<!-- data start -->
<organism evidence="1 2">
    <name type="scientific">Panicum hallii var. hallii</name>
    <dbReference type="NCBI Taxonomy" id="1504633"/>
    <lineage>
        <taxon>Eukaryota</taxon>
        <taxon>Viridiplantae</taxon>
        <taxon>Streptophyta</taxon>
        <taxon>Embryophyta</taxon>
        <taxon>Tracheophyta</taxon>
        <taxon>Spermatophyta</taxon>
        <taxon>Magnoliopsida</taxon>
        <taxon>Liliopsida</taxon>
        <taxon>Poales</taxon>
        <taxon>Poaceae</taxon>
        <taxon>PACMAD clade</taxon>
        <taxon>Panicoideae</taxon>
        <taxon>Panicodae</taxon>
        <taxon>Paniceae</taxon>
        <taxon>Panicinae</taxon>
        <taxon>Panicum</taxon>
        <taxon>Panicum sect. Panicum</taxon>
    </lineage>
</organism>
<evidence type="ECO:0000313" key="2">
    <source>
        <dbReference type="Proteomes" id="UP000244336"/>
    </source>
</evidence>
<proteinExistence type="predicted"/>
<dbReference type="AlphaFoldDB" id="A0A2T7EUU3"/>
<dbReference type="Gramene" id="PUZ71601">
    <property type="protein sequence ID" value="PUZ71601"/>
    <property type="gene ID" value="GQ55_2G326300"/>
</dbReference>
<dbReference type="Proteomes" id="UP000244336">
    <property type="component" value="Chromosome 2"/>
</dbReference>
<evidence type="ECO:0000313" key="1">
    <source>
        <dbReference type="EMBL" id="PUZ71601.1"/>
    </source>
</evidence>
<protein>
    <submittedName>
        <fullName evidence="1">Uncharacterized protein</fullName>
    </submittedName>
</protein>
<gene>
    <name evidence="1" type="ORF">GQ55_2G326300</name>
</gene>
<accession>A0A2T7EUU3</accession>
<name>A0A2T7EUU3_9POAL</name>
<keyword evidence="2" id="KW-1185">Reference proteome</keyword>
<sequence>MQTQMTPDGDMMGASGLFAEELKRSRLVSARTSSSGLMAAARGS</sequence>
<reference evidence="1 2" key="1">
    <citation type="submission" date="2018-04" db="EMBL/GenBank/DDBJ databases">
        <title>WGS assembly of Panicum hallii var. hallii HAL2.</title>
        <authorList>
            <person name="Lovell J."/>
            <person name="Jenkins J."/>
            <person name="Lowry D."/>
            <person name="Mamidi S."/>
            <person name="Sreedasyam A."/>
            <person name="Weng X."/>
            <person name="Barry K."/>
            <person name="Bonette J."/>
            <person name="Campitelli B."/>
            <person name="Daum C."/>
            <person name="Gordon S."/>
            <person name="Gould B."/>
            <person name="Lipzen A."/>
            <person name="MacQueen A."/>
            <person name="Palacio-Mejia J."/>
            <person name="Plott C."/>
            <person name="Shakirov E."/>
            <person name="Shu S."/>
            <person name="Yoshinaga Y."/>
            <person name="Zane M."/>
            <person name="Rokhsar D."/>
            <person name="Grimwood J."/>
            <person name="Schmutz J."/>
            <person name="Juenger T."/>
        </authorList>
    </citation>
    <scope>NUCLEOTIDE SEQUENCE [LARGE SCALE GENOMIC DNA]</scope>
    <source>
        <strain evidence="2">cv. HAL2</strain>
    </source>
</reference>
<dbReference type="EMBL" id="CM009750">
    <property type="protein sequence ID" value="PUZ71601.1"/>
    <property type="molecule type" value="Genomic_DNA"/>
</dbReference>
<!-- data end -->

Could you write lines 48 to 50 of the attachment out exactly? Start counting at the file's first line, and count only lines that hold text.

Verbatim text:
<gene>
    <name evidence="1" type="ORF">GQ55_2G326300</name>
</gene>